Holistic Divorce Counseling

Holistic Divorce Counseling Nicole S. Urdang, M.S., NCC, DHM. Free support, resources, and comfort for all life's issues and transitions.

Self-Confidence, Self-Esteem, & Self-Acceptance May 3, 2009

 

Despite what you may have been lead to believe, self-confidence, self-esteem, and self-acceptance are all different and produce different states of mind.  Self-confidence is born of repeated experiences at which you eventually excel.  Self-esteem is based on thinking you are accomplished at something and that makes you better than someone else (essentially, you hold yourself in high esteem), while self-acceptance is unconditionally accepting yourself, right this minute, regardless of your talents and flaws.  

 

Self-esteem is the only one that can really wreak havoc on your sense of self, as it creates an emotional roller coaster. Let’s say you are rating yourself very well because you aced an exam.  Your spirits and ego are soaring; there’s no problem. But, now, it’s the next day and you find out you failed a test. The dark side of self-esteem rears its ugly head and triggers a barrage of self-abnegating thoughts.  Unfortunately, self-downing trumps self praise every time.  

 

Albert Ellis, the eminent psychologist and prolific author, said that the one thing you can do to enhance your life is to practice USA: unconditional self-acceptance.  This doesn’t mean that you love everything about yourself, but you accept everything.  Paradoxically, by accepting those traits you may not find especially endearing, you are more likely to change them.  You accept yourself unconditionally, but not all your behaviors, those, you can still rate.  (As someone recently suggested, rate but don’t berate.) If you find ones you like, great.  If you find ones that impede your relationships, vocation, or health, you can work to change them.  Because you have not reviled yourself for being fallible and engaging in some less-than helpful actions, you are more likely to change. Your ego is less involved in the result. You want to do something differently, but you know it’s not a prerequisite to liking and loving yourself, because you already separated your value as a human being from your behaviors.

 

Here’s a pop quiz to see if that made sense: pretend I give you a beautiful wicker basket. You may  not even like wicker baskets, but the craftsmanship is exquisite and you appreciate it. I start giving you fruit to put in your basket.  A cluster of dewy grapes, a brown, soft banana, a luscious looking pear, and a past-its-prime moldy cantaloupe.  What kind of a basket do you have?  If you answered, “A beautiful wicker basket,” you were right.  If you said anything about the fruit you were off track. Why?  Because I asked you about the basket, not what it contained. Practice thinking of yourself as the basket and all your traits, habits, talents etc. as the fruit. Just like with the fruit, you can ditch those pieces that aren’t useful, cook with those that still have some life in them, and add some fresh ones when the mood strikes.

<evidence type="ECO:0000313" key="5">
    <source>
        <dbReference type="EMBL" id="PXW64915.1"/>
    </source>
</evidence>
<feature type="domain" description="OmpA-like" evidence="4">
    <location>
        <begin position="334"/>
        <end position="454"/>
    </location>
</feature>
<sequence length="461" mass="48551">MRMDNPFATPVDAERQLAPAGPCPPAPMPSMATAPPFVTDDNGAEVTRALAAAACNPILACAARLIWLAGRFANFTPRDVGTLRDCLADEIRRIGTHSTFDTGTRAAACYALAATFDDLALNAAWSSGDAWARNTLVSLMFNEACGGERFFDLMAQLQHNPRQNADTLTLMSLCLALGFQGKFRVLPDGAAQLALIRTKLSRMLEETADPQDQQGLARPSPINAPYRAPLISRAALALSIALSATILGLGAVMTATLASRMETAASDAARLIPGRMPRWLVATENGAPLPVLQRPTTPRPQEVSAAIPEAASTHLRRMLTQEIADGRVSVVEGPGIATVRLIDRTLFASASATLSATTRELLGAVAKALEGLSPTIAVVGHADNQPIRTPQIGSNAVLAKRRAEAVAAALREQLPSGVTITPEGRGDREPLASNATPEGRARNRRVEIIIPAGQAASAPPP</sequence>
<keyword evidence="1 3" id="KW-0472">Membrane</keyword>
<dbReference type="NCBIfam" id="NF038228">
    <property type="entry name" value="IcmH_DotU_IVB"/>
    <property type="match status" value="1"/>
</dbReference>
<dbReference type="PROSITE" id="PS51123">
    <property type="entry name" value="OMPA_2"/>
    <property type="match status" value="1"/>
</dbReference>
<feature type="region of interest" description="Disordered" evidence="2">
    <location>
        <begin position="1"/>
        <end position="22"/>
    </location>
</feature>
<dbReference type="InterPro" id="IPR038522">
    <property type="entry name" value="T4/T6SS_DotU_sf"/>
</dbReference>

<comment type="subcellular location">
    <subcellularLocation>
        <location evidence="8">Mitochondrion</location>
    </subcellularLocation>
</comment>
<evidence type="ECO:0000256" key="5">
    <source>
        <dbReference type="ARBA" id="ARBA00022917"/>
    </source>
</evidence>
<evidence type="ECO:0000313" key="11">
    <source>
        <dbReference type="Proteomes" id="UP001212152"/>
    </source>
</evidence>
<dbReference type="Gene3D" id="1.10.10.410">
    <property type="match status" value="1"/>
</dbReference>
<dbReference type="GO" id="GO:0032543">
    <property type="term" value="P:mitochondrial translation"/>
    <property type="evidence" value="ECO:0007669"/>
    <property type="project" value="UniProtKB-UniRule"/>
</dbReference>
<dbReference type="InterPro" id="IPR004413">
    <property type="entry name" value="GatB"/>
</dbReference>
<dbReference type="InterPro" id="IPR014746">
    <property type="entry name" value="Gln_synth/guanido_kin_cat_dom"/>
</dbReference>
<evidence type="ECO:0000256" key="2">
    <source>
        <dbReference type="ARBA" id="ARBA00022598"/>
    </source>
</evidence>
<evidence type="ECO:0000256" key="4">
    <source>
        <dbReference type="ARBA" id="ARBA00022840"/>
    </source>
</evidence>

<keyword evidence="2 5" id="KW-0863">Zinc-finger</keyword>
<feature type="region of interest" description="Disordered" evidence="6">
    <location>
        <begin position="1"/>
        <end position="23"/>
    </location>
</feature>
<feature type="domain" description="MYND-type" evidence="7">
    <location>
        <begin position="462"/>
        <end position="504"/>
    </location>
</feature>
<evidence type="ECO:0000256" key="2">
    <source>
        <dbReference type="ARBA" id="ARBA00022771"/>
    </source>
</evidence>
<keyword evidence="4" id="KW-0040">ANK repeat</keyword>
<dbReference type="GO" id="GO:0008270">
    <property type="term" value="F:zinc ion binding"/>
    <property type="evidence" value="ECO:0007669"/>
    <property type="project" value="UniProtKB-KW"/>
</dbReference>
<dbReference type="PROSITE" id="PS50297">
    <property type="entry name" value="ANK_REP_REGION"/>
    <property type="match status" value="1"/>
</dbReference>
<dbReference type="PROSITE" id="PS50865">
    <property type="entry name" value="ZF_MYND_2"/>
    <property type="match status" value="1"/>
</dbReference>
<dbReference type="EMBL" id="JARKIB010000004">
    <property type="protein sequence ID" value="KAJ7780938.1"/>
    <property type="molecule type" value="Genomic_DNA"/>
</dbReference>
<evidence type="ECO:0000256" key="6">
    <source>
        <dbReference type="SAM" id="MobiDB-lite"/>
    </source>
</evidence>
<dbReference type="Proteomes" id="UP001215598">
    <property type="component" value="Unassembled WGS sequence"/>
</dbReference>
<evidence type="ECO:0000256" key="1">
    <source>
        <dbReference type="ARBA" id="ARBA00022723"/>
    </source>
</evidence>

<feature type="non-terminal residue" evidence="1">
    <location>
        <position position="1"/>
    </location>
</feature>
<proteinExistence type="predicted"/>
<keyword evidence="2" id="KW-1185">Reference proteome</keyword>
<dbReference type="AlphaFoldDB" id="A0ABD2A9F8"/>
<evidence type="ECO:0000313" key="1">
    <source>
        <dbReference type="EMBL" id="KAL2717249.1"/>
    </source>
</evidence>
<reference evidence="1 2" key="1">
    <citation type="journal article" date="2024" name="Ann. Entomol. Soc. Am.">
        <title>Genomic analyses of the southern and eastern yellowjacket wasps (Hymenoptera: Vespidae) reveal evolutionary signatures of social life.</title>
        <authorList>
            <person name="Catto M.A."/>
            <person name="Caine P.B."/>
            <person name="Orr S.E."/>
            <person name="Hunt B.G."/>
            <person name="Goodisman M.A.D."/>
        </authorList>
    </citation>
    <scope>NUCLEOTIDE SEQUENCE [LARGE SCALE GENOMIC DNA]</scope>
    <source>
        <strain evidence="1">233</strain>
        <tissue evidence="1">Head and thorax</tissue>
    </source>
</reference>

Unconditional self-acceptance is a philosophical stance you choose simply because it will make you happier.  It’s no different from Louise Hay deciding that everything was happening for her highest good.  There may be no evidence to support it, but we get to pick what we want to think. It’s our choice to frame something as “good” or “bad.”   Why not choose those thoughts that make us feel joyful and optimistic?

 

One way to actively work to restructure one’s thoughts is to pay attention to all the times you think something disturbing.  When you notice those negative tapes playing, say “STOP!” to yourself.  Picture a huge, red, neon stop sign for extra emphasis. Then, consciously choose a happier thought. It may relate to something you were thinking, or it may be completely different.  If you were ruminating on a possible negative scenario in the future, imagine it working out just the way you wish it would.  There is absolutely no harm in this, despite all the superstitious junk with which we have all been indoctrinated. 

 

For most of my professional career, when people were worried about something bad occurring in the future, I have asked, “What’s the worst thing that could happen?” The idea was, if they could parse through the worst thing and figure out how they would handle it, they’d be prepared and more relaxed.  It’s not a bad strategy, but it focuses on the negative.  Now, I like to ask people to imagine what’s the best possible outcome.  I assume that if they have lived through everything that has happened so far, they can handle anything else that comes down the pike. In the meantime, they can dwell on wonderful images of things working out well.  This does not meant they don’t make an effort to improve their lot, it simply makes it more likely that their lot will improve. Generally speaking, people who assume the best usually attract it.

 

This brings me to an observation I have made regarding the whole Law of Attraction school of thought.  It’s not New Agey, at all.  It’s ancient.  It’s all about changing your thoughts, i.e.: cognitive therapy, and watching what happens.  Not only will you feel better,  but you will be more open to new experiences and to changing out-dated, unhelpful behaviors.  Give it a try and let me know what happens.

 

 

Copyright Nicole S. Urdang

Advertisements
 

 
%d bloggers like this: